NATIONAL Coastwatch Institution's Nare Point watchkeepers gathered at Helford River Sailing Club for their autumn meeting.

Unusually they were all in uniform for a photograph to be included in the National Coastwatch Institution’s 25th anniversary book.

Following the business of the meeting, the volunteers were addressed by Capt Duncan Paul, Falmouth’s deputy harbour master.

Duncan spoke about his background as a Merchant Navy captain, outlining the history of the port, explaining how it is managed and the responsibilities of the Harbour Commissioners to ensure the port is sustainable.

The audience heard about the central services, Falmouth Haven and the Falmouth Pilot Service.

Duncan also explained the port's role in emergencies and Nare Point received a thanks for alerting the port authority to the dangerous cargo of logs being carried by the Heba M back in late January. The vessel had experienced a storm off Southwold and had lost tons of logs overboard.

Watchkeepers were concerned about logs falling into the bay and becoming a hazard for smaller vessels and the safety of the crew who were attempting to secure the cargo. The vessel was required by the coastguards to go into the docks for unloading and reloading.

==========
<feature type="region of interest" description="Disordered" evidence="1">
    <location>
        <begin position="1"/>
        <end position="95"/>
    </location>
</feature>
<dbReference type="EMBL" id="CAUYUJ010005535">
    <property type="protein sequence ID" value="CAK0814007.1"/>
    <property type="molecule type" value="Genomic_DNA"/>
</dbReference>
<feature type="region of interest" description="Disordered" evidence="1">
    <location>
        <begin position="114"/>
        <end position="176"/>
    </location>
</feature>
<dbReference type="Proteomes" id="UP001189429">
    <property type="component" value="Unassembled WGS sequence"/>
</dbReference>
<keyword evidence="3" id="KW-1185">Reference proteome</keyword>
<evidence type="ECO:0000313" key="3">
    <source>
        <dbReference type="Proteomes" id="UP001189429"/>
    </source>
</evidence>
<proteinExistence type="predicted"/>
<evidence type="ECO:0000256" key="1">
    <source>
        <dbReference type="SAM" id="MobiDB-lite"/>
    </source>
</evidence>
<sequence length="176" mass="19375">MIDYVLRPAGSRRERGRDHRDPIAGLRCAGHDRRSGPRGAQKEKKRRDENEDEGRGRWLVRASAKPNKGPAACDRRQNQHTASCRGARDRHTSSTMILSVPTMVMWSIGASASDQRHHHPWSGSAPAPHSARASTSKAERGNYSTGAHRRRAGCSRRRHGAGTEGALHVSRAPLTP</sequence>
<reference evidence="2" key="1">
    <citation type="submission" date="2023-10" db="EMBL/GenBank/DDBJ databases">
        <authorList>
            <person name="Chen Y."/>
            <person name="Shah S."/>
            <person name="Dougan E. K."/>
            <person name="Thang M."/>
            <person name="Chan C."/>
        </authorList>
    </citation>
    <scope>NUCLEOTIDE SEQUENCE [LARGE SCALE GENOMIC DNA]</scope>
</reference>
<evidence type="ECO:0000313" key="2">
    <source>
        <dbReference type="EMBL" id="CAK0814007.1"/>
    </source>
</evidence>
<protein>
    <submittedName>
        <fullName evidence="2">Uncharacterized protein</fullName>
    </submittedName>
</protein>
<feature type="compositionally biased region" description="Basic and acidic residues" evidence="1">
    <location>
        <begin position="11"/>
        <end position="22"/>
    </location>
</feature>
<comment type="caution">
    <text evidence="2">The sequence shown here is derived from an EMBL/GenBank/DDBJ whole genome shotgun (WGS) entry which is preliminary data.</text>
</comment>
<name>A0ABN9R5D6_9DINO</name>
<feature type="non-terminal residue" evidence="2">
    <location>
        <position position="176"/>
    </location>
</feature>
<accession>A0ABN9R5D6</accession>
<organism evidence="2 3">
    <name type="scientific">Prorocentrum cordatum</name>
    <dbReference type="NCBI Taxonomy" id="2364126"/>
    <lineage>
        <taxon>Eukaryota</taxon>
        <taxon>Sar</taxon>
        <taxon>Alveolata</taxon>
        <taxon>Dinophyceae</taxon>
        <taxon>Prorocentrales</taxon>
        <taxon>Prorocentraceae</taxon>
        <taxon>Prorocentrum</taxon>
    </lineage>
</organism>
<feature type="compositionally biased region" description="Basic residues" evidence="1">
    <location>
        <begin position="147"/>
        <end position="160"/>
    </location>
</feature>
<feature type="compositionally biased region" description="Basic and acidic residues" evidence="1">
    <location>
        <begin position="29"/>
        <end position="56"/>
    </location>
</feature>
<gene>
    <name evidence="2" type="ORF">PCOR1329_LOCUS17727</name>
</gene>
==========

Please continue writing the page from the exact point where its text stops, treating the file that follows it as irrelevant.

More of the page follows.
The NCI Nare Point Station was established 12 years ago in a redundant Ministry of Defence building at the entrance to the Helford and is one of 56 stations around the coasts of England and Wales, which support the coastguards and RNLI in saving the lives of those afloat.

The National Coastwatch Institution (NCI) began life 25 years ago at Bass Point on the Lizard Peninsula.

HRH Princess Ann is the Royal Patron and as part of the 25th anniversary events she recently met with all 56 station managers or representatives at the Victory Club in London.

Nare Point station manager Don Garman talked to her about the high level of traffic observed from Nare Point.